The Elevator Plunge

So what brought us to the point of deciding to pack up and head out to Europe at this point in our lives? First, a #natestory.

The other day, I walked into an open elevator on the 20th floor of the Exchange Building in Seattle. I pressed the button for street level, the light flickered when I pressed down but wouldn’t stay lit. Distracted by the odd button behavior, I realized too late that the door was closing. To my utter horror I discovered myself in a pitch black elevator, descending at an increasingly fast pace, hyper-aware of an unnaturally loud and bumpy travel path down the chute. I pressed down on the street-level floor button for dear life, allowing myself a slight decrease on the panic-o-meter when it lit up (but still didn’t stay lit). I assessed my situation and gave myself a 50/50 chance of stopping at the correct floor or plummeting to my death.

A moment later the door parted at the correct floor; ashen-faced and trembling I lurched over to the attendant, pointed at the elevator, and said probably too dramatically, “There is something very wrong with that elevator.” Now it was attendant’s turn to look like he saw a ghost, as he simultaneously ran to the elevator to keep people out and stated with some shock something to the effect that no one was supposed to be able to use that elevator.

The obvious lesson is to my fellow Slalom peeps: beware the middle elevator in the Exchange building.

Life can sometimes feel like that elevator ride, but I’ve observed day-to-day reality characterized more by stillness and incremental change than dramatic shifts and hair-raising rides (thank goodness). The news is filled with drama, but every day (in my life anyways) is pretty similar to the previous day; and every year is pretty similar to the previous year. I gain 10 pounds, I lose 5 pounds, I gain 10 pounds, I lose 7 pounds, I gain 10 pounds, I gain 4 pounds (wait…I’m seeing a pattern).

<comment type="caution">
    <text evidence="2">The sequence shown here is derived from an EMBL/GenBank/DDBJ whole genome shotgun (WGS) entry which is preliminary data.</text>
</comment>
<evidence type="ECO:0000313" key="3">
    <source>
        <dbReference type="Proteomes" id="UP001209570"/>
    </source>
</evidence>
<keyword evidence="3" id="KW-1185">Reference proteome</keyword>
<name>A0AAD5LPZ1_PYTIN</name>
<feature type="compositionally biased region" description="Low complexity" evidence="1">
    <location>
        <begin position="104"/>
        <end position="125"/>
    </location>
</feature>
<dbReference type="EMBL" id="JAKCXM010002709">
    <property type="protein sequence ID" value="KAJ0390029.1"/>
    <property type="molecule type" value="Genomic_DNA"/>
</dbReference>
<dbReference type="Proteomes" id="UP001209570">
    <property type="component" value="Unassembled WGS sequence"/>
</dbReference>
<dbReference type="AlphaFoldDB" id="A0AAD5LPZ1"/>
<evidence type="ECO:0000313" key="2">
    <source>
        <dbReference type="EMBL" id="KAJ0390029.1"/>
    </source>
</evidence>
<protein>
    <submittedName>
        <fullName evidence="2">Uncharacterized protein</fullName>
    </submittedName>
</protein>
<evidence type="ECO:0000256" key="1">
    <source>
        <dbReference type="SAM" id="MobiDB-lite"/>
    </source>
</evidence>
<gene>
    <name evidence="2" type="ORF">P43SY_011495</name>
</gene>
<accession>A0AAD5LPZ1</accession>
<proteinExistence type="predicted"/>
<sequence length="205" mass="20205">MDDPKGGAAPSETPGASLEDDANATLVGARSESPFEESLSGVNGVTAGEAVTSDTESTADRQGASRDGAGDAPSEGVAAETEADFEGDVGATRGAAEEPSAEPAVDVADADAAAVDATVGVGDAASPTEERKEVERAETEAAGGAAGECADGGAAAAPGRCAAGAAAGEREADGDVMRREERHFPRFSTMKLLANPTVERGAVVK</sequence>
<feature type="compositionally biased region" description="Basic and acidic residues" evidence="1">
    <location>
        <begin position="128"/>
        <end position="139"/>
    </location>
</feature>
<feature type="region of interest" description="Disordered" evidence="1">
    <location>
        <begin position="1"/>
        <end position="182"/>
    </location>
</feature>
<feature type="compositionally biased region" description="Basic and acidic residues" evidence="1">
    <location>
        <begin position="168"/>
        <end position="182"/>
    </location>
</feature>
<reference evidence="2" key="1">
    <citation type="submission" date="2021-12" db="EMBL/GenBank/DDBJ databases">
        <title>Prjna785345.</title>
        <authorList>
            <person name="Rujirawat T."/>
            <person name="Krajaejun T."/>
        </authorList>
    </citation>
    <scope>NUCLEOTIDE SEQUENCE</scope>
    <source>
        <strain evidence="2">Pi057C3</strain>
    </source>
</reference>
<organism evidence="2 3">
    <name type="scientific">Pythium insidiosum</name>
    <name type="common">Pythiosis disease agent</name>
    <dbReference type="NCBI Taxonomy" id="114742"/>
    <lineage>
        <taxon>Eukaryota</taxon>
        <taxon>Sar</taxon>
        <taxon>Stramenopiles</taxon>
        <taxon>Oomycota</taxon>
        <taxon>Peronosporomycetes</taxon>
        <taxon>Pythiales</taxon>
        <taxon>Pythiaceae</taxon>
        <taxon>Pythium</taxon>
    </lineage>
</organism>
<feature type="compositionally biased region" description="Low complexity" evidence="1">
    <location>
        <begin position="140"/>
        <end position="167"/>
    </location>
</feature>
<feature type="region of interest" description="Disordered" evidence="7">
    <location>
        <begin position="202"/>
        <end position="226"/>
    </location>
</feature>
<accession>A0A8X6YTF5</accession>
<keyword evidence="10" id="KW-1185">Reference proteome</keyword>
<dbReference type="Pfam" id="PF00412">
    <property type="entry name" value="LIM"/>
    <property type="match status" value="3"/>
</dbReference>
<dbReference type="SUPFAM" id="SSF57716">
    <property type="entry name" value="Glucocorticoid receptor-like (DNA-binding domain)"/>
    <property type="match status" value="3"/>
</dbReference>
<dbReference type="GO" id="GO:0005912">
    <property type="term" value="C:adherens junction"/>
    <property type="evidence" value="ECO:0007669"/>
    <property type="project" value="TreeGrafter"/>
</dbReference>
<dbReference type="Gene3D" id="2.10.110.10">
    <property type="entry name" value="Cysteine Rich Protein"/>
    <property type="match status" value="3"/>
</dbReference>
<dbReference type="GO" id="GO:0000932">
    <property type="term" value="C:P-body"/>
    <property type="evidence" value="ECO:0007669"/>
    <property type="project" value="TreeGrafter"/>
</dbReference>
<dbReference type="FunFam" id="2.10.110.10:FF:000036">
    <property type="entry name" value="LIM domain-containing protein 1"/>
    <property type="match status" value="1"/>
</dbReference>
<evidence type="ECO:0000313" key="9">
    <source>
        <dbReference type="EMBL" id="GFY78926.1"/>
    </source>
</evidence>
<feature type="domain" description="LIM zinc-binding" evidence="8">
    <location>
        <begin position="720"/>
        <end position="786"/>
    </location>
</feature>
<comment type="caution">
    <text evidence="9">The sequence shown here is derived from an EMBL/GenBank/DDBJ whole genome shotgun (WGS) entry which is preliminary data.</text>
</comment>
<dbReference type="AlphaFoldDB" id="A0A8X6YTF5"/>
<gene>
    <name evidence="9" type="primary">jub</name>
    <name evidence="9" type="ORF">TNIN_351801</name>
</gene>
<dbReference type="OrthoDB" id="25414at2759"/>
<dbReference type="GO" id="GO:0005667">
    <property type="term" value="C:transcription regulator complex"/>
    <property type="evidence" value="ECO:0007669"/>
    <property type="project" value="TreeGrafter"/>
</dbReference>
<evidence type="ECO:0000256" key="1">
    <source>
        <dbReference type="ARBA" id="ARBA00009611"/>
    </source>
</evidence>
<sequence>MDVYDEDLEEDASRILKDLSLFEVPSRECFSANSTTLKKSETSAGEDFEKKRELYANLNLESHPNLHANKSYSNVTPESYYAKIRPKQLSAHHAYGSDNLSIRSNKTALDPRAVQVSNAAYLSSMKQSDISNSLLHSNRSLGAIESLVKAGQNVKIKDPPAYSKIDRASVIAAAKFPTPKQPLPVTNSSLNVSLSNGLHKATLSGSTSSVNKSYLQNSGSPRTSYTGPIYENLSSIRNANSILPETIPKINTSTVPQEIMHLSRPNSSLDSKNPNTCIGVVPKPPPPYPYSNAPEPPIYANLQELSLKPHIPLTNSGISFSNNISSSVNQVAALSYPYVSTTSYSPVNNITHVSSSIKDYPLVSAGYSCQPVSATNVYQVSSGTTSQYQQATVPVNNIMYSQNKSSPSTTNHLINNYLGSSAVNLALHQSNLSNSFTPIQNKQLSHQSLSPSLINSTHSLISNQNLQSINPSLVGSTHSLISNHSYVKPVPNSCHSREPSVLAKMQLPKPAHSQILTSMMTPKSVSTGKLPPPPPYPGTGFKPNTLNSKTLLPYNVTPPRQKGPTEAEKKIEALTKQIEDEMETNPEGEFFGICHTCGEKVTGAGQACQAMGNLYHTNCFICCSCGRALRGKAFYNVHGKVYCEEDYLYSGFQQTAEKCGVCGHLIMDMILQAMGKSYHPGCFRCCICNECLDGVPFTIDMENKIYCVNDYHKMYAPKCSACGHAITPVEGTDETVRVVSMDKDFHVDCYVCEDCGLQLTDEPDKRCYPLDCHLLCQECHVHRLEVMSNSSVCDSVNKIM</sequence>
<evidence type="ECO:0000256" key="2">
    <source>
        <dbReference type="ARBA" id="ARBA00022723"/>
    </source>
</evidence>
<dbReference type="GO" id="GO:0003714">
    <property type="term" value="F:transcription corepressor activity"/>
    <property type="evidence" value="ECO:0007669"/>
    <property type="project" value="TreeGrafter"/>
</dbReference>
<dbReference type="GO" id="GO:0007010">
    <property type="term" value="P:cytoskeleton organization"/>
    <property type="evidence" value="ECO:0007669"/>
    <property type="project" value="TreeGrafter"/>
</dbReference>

There is a certain comfort to this cadence, but pretty soon 5 years have passed by and you are left wondering where the time has gone!

So back to the beginning of this post – what brought us to this point?  Our reality was not aligning to our dreams – and there wasn’t any real good reason for it. I mean, we had the typical thoughts, such as “But we have a mortgage, we have full-time jobs, we have (fill in the blank).”  At that point we started to honestly ask ourselves if any of these things should be barriers to living out our dreams.

This is where creativity started to come into play. It simply wasn’t practical to quit life and open a lemonade stand in Costa Rica. We started to dream a little bit – what kind of life did we want to live? What were the things that were really keeping us from those dreams, and what would a logical sequence of steps be to start to live bit by bit more in line with our dreams?

A couple of years ago we started down this path. Terra quit her steady (“butt-in-seat”) job and started her own business that she can run remotely. This has been a huge success, and she will be able to continue to run and grow her business while we are in Europe. Another big decision was selling our house. This was not an easy call; conventional wisdom is that the Seattle housing market will continue to increase and we could be ‘locked out’ of the market.  Our house was absolutely beautiful and we had years of sweat equity spent building up our backyard into a garden sanctuary (thanks Gary and Raylene). But at the end of the day, we asked ourselves – 5 years from now do we want to be watching Netflix in the same living room just because it was ‘too good’ to leave it? The answer definitively was ‘no’, and that was the beginning of the next chapter of our lives!

I also wanted to give a special shout out to my company, Slalom Consulting, who has been incredibly supportive of this trip and is keeping a spot open for me when we come back.  It’s just another reason that Slalom is consistently ranked as one of the best places to work!